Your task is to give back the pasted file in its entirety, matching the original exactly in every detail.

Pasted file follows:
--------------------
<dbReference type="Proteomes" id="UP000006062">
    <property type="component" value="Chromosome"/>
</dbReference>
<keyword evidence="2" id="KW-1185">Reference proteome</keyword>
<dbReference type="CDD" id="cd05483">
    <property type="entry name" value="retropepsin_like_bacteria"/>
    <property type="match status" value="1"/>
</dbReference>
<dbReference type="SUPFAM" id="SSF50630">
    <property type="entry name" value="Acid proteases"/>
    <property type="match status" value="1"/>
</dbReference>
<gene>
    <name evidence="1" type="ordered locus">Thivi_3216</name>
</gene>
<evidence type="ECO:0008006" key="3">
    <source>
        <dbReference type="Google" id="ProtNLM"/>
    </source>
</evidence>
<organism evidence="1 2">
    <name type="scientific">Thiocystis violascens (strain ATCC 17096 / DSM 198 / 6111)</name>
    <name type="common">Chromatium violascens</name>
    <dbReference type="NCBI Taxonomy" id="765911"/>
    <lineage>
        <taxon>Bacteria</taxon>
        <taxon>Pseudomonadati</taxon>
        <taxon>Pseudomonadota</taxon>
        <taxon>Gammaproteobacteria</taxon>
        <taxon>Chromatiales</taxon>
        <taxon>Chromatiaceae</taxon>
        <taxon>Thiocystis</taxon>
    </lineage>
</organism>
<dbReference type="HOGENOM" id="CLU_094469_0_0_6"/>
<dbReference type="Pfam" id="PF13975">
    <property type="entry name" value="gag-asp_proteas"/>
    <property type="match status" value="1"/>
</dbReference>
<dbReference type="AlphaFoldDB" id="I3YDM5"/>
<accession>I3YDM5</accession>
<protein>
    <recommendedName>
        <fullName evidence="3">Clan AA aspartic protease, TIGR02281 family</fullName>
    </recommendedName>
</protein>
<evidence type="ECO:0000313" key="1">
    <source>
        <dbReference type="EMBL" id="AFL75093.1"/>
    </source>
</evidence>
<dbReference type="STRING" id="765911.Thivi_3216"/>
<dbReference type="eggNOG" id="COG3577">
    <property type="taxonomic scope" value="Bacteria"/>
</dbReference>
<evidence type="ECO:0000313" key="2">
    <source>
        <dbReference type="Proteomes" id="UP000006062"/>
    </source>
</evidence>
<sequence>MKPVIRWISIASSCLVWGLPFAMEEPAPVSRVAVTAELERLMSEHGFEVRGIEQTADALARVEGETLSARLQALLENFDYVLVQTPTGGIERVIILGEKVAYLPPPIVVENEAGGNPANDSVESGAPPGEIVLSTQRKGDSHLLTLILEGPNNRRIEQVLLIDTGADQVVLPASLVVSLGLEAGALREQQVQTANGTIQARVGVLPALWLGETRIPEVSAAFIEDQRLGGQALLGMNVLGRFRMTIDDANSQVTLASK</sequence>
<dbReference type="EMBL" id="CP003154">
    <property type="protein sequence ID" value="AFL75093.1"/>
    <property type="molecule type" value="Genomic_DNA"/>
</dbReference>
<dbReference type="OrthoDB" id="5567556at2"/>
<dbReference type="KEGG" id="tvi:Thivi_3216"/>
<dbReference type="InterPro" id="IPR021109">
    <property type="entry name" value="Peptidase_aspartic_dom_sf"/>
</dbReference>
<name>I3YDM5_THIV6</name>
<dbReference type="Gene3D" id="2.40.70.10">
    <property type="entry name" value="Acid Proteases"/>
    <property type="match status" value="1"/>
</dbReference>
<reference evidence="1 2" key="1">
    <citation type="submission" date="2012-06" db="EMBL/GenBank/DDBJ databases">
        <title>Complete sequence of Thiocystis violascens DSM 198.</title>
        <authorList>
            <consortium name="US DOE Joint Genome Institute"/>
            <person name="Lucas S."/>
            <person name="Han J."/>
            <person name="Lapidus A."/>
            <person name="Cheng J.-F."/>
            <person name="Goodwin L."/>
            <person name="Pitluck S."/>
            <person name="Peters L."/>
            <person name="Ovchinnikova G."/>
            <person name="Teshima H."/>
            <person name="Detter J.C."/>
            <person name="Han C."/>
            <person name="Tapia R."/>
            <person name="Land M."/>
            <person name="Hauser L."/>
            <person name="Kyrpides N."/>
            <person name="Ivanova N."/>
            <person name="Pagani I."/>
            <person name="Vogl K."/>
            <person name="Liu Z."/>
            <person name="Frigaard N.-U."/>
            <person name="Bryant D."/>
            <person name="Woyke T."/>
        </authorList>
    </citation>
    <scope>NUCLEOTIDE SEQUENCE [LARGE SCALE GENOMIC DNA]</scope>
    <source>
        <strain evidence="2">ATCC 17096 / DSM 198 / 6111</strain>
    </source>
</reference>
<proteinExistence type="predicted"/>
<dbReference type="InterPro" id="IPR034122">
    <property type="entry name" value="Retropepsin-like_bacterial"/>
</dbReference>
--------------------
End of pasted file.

<dbReference type="Proteomes" id="UP000006062">
    <property type="component" value="Chromosome"/>
</dbReference>
<keyword evidence="2" id="KW-1185">Reference proteome</keyword>
<dbReference type="CDD" id="cd05483">
    <property type="entry name" value="retropepsin_like_bacteria"/>
    <property type="match status" value="1"/>
</dbReference>
<dbReference type="SUPFAM" id="SSF50630">
    <property type="entry name" value="Acid proteases"/>
    <property type="match status" value="1"/>
</dbReference>
<gene>
    <name evidence="1" type="ordered locus">Thivi_3216</name>
</gene>
<evidence type="ECO:0008006" key="3">
    <source>
        <dbReference type="Google" id="ProtNLM"/>
    </source>
</evidence>
<organism evidence="1 2">
    <name type="scientific">Thiocystis violascens (strain ATCC 17096 / DSM 198 / 6111)</name>
    <name type="common">Chromatium violascens</name>
    <dbReference type="NCBI Taxonomy" id="765911"/>
    <lineage>
        <taxon>Bacteria</taxon>
        <taxon>Pseudomonadati</taxon>
        <taxon>Pseudomonadota</taxon>
        <taxon>Gammaproteobacteria</taxon>
        <taxon>Chromatiales</taxon>
        <taxon>Chromatiaceae</taxon>
        <taxon>Thiocystis</taxon>
    </lineage>
</organism>
<dbReference type="HOGENOM" id="CLU_094469_0_0_6"/>
<dbReference type="Pfam" id="PF13975">
    <property type="entry name" value="gag-asp_proteas"/>
    <property type="match status" value="1"/>
</dbReference>
<dbReference type="AlphaFoldDB" id="I3YDM5"/>
<accession>I3YDM5</accession>
<protein>
    <recommendedName>
        <fullName evidence="3">Clan AA aspartic protease, TIGR02281 family</fullName>
    </recommendedName>
</protein>
<evidence type="ECO:0000313" key="1">
    <source>
        <dbReference type="EMBL" id="AFL75093.1"/>
    </source>
</evidence>
<dbReference type="STRING" id="765911.Thivi_3216"/>
<dbReference type="eggNOG" id="COG3577">
    <property type="taxonomic scope" value="Bacteria"/>
</dbReference>
<evidence type="ECO:0000313" key="2">
    <source>
        <dbReference type="Proteomes" id="UP000006062"/>
    </source>
</evidence>
<sequence>MKPVIRWISIASSCLVWGLPFAMEEPAPVSRVAVTAELERLMSEHGFEVRGIEQTADALARVEGETLSARLQALLENFDYVLVQTPTGGIERVIILGEKVAYLPPPIVVENEAGGNPANDSVESGAPPGEIVLSTQRKGDSHLLTLILEGPNNRRIEQVLLIDTGADQVVLPASLVVSLGLEAGALREQQVQTANGTIQARVGVLPALWLGETRIPEVSAAFIEDQRLGGQALLGMNVLGRFRMTIDDANSQVTLASK</sequence>
<dbReference type="EMBL" id="CP003154">
    <property type="protein sequence ID" value="AFL75093.1"/>
    <property type="molecule type" value="Genomic_DNA"/>
</dbReference>
<dbReference type="OrthoDB" id="5567556at2"/>
<dbReference type="KEGG" id="tvi:Thivi_3216"/>
<dbReference type="InterPro" id="IPR021109">
    <property type="entry name" value="Peptidase_aspartic_dom_sf"/>
</dbReference>
<name>I3YDM5_THIV6</name>
<dbReference type="Gene3D" id="2.40.70.10">
    <property type="entry name" value="Acid Proteases"/>
    <property type="match status" value="1"/>
</dbReference>
<reference evidence="1 2" key="1">
    <citation type="submission" date="2012-06" db="EMBL/GenBank/DDBJ databases">
        <title>Complete sequence of Thiocystis violascens DSM 198.</title>
        <authorList>
            <consortium name="US DOE Joint Genome Institute"/>
            <person name="Lucas S."/>
            <person name="Han J."/>
            <person name="Lapidus A."/>
            <person name="Cheng J.-F."/>
            <person name="Goodwin L."/>
            <person name="Pitluck S."/>
            <person name="Peters L."/>
            <person name="Ovchinnikova G."/>
            <person name="Teshima H."/>
            <person name="Detter J.C."/>
            <person name="Han C."/>
            <person name="Tapia R."/>
            <person name="Land M."/>
            <person name="Hauser L."/>
            <person name="Kyrpides N."/>
            <person name="Ivanova N."/>
            <person name="Pagani I."/>
            <person name="Vogl K."/>
            <person name="Liu Z."/>
            <person name="Frigaard N.-U."/>
            <person name="Bryant D."/>
            <person name="Woyke T."/>
        </authorList>
    </citation>
    <scope>NUCLEOTIDE SEQUENCE [LARGE SCALE GENOMIC DNA]</scope>
    <source>
        <strain evidence="2">ATCC 17096 / DSM 198 / 6111</strain>
    </source>
</reference>
<proteinExistence type="predicted"/>
<dbReference type="InterPro" id="IPR034122">
    <property type="entry name" value="Retropepsin-like_bacterial"/>
</dbReference>